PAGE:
Encourage diversity in mentorship

One of the objectives of our system is that the designated faculty mentor assists their assigned undergraduate student in their path to “learn” how to become a good mentee (etiquette, relationship building, sponsorship, etc.). As seen in our “mentoring undergraduates” workshop, we challenge the idea of “one super mentor.” As faculty, we need to encourage mentees to look for other (diverse) mentors along their journey.

Use ePortfolios

WSE undergraduate students matriculating in Fall 2023 or later are required to create an ePortfolio. ePortfolios allow students to capture their experiences and work on their life projects. ePortfolios can be shared both internally to portray their experiences to advisors and faculty mentors, as well as externally to partners and potential employers. Students are given access to the platform Digication to create their ePortfolios.

Faculty are encouraged to visit their mentee’s ePortfolio to learn more about them, as this can serve as a “living window” into their learning world and beyond.

Faculty are also encouraged to have a website or ePortfolio where they share their mentoring, research, and teaching philosophies.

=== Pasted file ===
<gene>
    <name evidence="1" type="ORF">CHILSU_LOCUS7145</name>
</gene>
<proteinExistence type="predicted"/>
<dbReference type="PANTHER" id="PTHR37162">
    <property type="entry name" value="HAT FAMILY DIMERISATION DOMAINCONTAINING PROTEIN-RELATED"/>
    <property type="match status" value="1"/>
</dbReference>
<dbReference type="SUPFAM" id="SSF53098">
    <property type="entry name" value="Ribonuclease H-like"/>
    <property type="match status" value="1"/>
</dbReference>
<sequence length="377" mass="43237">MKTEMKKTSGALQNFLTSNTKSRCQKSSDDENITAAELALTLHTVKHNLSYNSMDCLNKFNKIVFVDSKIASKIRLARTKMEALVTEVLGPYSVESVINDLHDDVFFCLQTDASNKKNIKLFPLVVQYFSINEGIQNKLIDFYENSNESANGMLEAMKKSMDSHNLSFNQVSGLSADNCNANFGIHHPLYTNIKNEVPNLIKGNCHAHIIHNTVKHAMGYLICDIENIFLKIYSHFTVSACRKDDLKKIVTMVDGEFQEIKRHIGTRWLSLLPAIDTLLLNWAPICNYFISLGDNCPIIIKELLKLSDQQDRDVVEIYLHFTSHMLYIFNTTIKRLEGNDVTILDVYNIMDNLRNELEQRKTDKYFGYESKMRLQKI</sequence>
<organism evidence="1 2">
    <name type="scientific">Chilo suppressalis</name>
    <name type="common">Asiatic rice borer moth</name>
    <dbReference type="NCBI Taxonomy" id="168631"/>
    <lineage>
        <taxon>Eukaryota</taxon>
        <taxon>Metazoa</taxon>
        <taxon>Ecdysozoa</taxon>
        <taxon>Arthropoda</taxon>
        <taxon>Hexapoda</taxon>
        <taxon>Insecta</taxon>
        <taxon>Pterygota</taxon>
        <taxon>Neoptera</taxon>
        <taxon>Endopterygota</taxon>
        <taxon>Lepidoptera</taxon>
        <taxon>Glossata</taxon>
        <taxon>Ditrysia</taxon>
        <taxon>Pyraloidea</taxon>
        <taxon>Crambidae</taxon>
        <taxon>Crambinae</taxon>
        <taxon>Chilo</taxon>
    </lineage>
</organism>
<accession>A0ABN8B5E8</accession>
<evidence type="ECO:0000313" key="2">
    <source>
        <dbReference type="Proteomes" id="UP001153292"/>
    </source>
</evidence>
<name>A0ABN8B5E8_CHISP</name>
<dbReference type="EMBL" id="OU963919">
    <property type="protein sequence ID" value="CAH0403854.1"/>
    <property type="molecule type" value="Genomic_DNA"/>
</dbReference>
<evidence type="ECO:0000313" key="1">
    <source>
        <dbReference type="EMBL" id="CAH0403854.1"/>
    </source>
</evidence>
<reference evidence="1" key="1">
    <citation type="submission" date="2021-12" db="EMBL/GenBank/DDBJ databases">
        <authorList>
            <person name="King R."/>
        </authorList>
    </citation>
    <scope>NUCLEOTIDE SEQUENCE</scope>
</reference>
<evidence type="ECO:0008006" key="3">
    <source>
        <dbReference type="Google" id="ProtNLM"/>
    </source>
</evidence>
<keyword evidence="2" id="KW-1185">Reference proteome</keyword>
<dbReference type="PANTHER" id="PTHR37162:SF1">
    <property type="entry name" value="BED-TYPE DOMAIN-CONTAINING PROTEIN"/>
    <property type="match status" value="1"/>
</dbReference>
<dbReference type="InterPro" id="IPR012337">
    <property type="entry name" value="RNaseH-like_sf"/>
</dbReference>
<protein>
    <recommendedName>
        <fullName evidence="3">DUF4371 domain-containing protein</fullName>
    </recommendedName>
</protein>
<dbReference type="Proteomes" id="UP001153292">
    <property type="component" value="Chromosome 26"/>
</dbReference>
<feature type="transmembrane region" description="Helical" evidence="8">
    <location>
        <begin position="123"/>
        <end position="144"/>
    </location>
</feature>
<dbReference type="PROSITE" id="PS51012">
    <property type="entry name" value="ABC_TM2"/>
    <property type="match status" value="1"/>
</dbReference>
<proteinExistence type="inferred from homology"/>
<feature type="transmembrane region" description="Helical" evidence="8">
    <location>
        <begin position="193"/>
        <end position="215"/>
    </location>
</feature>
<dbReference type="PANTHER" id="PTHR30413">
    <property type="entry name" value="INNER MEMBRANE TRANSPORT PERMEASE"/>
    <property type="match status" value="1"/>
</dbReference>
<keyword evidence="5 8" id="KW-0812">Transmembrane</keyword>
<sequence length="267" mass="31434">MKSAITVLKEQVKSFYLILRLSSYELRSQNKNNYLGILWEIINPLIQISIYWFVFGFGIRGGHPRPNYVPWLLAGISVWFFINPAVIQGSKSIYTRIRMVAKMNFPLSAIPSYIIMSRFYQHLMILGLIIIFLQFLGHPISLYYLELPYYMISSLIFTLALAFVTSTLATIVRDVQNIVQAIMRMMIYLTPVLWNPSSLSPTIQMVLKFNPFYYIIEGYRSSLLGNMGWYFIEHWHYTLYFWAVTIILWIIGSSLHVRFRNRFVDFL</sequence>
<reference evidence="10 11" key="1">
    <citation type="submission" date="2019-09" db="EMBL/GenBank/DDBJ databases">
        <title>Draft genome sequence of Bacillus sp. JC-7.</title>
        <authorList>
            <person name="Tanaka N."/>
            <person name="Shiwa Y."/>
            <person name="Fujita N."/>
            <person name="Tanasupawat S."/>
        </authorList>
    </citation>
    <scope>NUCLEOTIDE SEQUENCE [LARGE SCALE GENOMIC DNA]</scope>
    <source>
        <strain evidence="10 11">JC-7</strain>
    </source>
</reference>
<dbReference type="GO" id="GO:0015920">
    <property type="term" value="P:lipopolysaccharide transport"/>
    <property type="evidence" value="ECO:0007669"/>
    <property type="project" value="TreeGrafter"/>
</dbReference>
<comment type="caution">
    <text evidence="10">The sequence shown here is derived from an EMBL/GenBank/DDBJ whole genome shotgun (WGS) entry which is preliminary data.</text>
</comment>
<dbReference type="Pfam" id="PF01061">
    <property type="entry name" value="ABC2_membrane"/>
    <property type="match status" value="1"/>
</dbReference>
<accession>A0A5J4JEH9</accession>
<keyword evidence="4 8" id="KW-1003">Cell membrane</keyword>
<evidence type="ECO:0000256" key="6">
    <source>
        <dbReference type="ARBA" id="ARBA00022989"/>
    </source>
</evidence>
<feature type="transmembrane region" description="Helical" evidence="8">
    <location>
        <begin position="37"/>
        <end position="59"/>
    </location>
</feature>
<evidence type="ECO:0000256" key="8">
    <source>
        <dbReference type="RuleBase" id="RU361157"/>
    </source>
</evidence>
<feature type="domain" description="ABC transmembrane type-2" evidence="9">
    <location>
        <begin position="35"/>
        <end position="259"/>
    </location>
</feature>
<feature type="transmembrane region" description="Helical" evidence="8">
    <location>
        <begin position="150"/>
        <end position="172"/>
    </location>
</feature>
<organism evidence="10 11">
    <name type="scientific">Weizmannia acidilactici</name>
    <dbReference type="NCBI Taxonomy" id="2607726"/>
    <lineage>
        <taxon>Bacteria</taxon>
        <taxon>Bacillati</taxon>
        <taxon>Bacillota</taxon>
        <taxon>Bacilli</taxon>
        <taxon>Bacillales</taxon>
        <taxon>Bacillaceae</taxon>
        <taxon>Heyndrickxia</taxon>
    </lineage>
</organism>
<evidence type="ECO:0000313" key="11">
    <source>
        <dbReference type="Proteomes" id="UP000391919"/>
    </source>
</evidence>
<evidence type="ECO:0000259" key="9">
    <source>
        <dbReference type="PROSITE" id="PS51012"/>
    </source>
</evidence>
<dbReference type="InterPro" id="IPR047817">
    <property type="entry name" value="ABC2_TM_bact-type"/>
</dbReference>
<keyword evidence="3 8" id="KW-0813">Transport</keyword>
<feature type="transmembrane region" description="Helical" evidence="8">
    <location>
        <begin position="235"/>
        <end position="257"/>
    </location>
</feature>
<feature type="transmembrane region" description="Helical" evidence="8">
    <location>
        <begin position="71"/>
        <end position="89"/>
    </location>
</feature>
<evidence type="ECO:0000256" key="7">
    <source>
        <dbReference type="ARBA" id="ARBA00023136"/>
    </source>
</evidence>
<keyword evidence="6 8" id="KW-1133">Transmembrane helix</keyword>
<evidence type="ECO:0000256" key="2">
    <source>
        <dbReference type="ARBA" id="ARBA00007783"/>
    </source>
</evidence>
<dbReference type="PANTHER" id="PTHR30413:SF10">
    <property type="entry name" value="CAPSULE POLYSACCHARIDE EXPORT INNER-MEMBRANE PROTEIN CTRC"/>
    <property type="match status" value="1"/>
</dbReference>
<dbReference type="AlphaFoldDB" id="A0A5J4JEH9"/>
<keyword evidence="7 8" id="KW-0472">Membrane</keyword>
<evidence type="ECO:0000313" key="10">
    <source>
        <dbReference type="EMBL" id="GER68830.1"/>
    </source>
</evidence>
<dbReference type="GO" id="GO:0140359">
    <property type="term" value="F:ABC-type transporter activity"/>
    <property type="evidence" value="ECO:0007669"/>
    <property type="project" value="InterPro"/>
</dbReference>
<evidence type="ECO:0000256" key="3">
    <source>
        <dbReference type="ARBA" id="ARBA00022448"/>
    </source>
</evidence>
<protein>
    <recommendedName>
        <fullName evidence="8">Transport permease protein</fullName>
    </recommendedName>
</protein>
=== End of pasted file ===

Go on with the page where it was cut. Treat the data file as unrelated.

Frequently Asked Questions

When is the new mentoring system starting?

Decoupling mentoring and advising will start fully for the academic year of 2024-2025. This will mean that the faculty will transition towards a mentoring role, and the professional academic advisors will be transitioning to advise students on more administrative tasks like degree completion requirements, credit requirements, etc.

What happens for today's faculty advisors and older students for 2024-2025?

As we transition to the new paradigm, faculty advisors will become faculty major mentors. Their advisees will become their mentees and they will work with them until they graduate. Depending on the faculty caseloads, the department should assign new mentees for the upcoming cohort.

Do faculty mentors have to meet their mentees during advising week (before registration)?

No! The good thing about the decoupling advising and mentoring is that the new mentoring process is agnostic to the timeline for course registration. Primary major advisors have 14 mentees, so potentially, they could meet 1 student per week in the semester, considering the semester is 14 weeks long.

If I had a good connection with a student mentee, can I continue being their mentor after the first year?

If you have a good connection with your startup mentee and they request to keep you as a mentor going forward, you can do this with a few considerations:

  • their declared primary major must be in your department
  • department staff must approve it based on overall faculty load considerations

If you are unable to serve as the student’s official mentor based on these requirements, you can still be an unofficial mentor. There is no such thing as one “super mentor” and we encourage our students to cultivate a constellation of mentorship relationships.

What if a student has two majors?